In so many ways, the CITGO Bassmaster Classic does not resemble the average fishing tournament.
High expectations, self-imposed pressure, enormous weigh-in crowds, hordes of on-the-water spectators, the $200,000 top prize and the most important title in professional fishing with its life-changing potential are all elements that transform the Classic into an event like no other.
There is one other factor that separates fishing's Big Show from the rest, a consideration that will be on the minds of the 47 contenders who will battle it out in Classic XXXV in Pittsburgh July 29-31.
The importance of getting off to a fast start.
"It's much more important in the Classic than in a regular tournament," 2002 Classic champion Jay Yelas said. "The Classic is pretty much a winner takes all event. During the season we're thinking more about catching fish and trying to make the Classic. But once you're in the Classic, it's all about the win.
"So you never want to think of yourself as out of the hunt. It's so important the first day to stay within striking distance. I always think top-10. You've really got to be in the top 10 the whole week. The first day is very important."
"With the Classic, there's a lot more pressure, a lot more drama to perform," agreed California's Skeet Reese, who is competing in his sixth Classic. "Psychologically, getting off to a good start is really a huge factor.
"All the drama, all the hype is there. If you catch them the first day, you can relax a little bit. All the butterflies, all the anxiety subsides in Day Two and you can be much more relaxed. A lot the pressure's off once you've caught them. If you caught them, you're in it; if you didn't, you're out of it. At least you know."
Twelve-time Classic qualifier Tommy Biffle believes that making up ground and coming from behind is probably more difficult in the world-championship event than it is with regular season tournaments.
No angler has a broader perspective on the question than Rick Clunn, who will be making a record 29th Classic appearance. He has won the event four times.
"Historically and certainly physiologically it's always good to get off to a fast start," the Missouri pro said. "I've won four and two of them I got off to a fast start and two of them I didn't. So you can argue it either way.
"The real key is defining what a fast start is. A fast start is not necessarily dominating like I did at Pine Bluff (in 1984). A fast start is just being in the top five and you're in contention. In fact, nowadays with all the spectators out there, you might not want to be dominating that first day unless you're really dominating because you're going to have a lot of boats following you the next day. At the same time, maybe third, fourth or fifth is the best position to be in, but you don't want to be way back. You want to be close.
"It's a tough call. You've got a lot of mind games going on."
The spectator traffic has gotten increasingly bigger with each passing Classic — to the point where it has worked its way into the strategies of the Classic contenders. Clunn is right when he points out the opening-round leader is "going to be cursed with follow boats the second day."
Whether it's the shortened fishing day, the hoopla that envelopes the event, the distractions and demands on the contenders' time, the modern-day top-25 cut after two rounds or the impact of the spectator flotillas, the fact is that there have been very few dramatic comebacks in the 34-year history of the Classic.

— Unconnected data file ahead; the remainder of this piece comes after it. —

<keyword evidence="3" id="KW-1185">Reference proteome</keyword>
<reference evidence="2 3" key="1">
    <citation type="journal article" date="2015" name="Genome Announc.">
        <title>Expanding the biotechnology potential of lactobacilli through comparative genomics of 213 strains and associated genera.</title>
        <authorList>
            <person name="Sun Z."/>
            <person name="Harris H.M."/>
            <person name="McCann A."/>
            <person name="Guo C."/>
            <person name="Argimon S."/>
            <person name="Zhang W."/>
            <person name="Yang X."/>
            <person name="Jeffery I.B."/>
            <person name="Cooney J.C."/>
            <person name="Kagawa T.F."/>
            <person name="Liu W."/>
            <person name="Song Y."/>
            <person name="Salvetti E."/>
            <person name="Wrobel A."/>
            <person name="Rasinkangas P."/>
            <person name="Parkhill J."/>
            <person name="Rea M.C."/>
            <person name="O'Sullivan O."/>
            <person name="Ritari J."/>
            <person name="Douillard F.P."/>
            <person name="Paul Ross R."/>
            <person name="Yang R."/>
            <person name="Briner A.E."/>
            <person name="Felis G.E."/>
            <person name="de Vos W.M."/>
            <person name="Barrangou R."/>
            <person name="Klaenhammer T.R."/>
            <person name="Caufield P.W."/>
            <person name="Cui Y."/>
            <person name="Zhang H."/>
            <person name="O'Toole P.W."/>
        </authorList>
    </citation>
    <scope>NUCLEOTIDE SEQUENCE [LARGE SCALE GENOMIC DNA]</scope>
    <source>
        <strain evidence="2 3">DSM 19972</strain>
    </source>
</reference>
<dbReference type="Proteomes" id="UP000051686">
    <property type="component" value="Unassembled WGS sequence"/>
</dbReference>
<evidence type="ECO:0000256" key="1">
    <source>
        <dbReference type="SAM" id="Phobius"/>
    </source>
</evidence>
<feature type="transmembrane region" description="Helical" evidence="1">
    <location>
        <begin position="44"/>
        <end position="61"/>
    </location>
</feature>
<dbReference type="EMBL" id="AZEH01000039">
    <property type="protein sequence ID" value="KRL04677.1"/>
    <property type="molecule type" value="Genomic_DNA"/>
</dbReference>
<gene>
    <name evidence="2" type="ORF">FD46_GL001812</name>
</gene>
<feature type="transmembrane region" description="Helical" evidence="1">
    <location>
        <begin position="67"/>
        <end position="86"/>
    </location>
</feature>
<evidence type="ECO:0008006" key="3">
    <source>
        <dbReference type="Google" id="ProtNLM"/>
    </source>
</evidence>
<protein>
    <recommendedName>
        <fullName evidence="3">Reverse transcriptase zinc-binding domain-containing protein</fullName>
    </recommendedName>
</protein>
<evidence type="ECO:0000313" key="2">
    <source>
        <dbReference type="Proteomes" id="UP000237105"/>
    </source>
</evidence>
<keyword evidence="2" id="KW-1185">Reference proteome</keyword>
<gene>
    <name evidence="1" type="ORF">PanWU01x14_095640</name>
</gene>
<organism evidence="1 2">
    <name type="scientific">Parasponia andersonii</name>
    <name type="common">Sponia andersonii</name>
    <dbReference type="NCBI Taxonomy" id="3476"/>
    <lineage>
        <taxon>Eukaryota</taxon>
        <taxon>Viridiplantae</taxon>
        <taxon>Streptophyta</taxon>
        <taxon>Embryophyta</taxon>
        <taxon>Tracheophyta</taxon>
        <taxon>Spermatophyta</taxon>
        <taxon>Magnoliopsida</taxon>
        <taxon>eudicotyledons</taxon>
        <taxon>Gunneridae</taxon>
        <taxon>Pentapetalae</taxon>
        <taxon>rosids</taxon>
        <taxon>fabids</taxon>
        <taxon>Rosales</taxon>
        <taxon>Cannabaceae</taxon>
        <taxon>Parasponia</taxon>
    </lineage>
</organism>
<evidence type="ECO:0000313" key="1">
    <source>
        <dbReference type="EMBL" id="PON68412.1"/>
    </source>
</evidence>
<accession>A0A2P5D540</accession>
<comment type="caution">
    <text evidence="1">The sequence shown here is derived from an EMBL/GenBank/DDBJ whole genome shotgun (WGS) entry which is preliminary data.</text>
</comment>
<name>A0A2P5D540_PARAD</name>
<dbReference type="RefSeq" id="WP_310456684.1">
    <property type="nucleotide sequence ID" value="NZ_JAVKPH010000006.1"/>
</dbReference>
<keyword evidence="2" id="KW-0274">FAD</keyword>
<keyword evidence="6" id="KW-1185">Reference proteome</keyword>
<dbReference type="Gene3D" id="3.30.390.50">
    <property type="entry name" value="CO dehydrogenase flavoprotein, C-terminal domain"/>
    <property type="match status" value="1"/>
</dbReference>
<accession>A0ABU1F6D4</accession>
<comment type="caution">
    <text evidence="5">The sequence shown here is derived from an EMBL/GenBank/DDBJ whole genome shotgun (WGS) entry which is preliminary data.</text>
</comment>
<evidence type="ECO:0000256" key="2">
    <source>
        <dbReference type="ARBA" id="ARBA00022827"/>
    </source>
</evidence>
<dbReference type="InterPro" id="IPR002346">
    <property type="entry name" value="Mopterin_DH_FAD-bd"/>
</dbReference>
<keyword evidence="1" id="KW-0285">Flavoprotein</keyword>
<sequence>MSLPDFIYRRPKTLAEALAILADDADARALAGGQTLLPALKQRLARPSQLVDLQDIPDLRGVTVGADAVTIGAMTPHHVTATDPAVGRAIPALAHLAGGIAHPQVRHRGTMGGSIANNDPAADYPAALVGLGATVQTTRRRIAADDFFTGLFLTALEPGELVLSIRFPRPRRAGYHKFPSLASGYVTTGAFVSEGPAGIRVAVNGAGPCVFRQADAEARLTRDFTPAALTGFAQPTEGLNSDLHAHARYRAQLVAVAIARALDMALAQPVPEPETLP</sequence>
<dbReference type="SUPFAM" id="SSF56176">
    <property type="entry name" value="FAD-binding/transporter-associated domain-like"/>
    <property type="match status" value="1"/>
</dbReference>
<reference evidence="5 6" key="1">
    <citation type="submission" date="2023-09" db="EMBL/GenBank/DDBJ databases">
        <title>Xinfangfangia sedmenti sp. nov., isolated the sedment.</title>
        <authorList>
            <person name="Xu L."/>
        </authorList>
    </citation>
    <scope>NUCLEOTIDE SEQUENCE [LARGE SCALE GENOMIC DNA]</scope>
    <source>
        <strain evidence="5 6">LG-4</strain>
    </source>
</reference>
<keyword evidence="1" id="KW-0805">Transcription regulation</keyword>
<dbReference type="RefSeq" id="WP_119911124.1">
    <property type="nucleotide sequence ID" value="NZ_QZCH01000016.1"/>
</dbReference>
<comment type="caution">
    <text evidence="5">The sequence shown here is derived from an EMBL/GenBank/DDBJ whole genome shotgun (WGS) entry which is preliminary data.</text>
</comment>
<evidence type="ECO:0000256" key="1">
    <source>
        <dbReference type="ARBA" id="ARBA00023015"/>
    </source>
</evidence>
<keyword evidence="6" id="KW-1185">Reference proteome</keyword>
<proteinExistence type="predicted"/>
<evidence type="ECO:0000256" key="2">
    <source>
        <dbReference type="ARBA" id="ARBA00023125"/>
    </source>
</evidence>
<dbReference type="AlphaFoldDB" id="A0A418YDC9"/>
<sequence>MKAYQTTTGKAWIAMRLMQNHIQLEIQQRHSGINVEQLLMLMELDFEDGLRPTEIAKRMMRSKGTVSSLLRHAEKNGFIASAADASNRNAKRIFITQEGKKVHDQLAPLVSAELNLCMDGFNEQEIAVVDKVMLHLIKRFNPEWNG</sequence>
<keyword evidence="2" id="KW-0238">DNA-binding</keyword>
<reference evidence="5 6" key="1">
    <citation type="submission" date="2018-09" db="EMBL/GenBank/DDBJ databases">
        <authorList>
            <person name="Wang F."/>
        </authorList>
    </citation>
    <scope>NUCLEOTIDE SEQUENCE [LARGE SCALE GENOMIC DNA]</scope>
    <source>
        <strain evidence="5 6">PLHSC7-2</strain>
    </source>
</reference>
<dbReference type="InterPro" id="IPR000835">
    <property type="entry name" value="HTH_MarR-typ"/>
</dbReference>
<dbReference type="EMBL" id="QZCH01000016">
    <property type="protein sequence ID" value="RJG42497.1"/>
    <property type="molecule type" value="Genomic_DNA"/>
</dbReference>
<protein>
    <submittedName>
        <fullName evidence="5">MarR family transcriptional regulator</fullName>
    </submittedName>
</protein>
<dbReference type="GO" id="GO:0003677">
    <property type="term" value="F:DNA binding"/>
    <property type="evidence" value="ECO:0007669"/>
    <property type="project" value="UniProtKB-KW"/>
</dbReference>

"I don't know any anybody that's come from 15th or 20th after the first day to win the Classic," Yelas noted. "That tells you that you've got to be in that top 10 to have a shot."
Only four anglers have ever gotten off to a start of 10th place or worse (see siedbar) and managed to win the Classic in 34 years. The most amazing comeback in Classic history belongs to Clunn, who in the 1990 event on Virginia's James River started off in 14th place and then needed a whopping summertime catch of 9 pounds, 9 ounces, to overtake Biffle in the thrilling final round.
If the fishing is as tough as the Classic pros contend, the fast-start Classic trend of the pass might be tested this time around.
"I think anybody that makes the cut can win this Classic," Clunn said "I still think you will probably see a 10-pound-plus string during the tournament. Let's say somebody does that the first day. I would say that guy would have a pretty substantial lead over the field. And that's possible there. It's tough, but that is still a reasonable string to expect.
"But the problem with that is he might not catch another keeper the way that fishery is the rest of the tournament. So that still brings him back to the field. In other words, he might jump out ahead, but I think that guy is going to come back to the field. I don't expect to see a guy do that two days in a row."
"This Classic is one where a guy can come from way back and win just because the weights are going to be so light," Yelas added. "But by and large in all of the Classics that have taken place, you have to stay in the top 10 the whole week.
"This Classic will be the exception to the rule. The weights are going to be so low that most guys think that George Cochran's record is in jeopardy, which is just over 15 pounds. There is a 10-pound stringer out there that a guy can catch. If a guy added another 5 pounds over the next two days, theoretically, that 10-pound stringer could propel them to the win. This is just a poor fishery, but because of that it will keep it open to anybody that makes the cut. Anybody, I would think, would have a shot."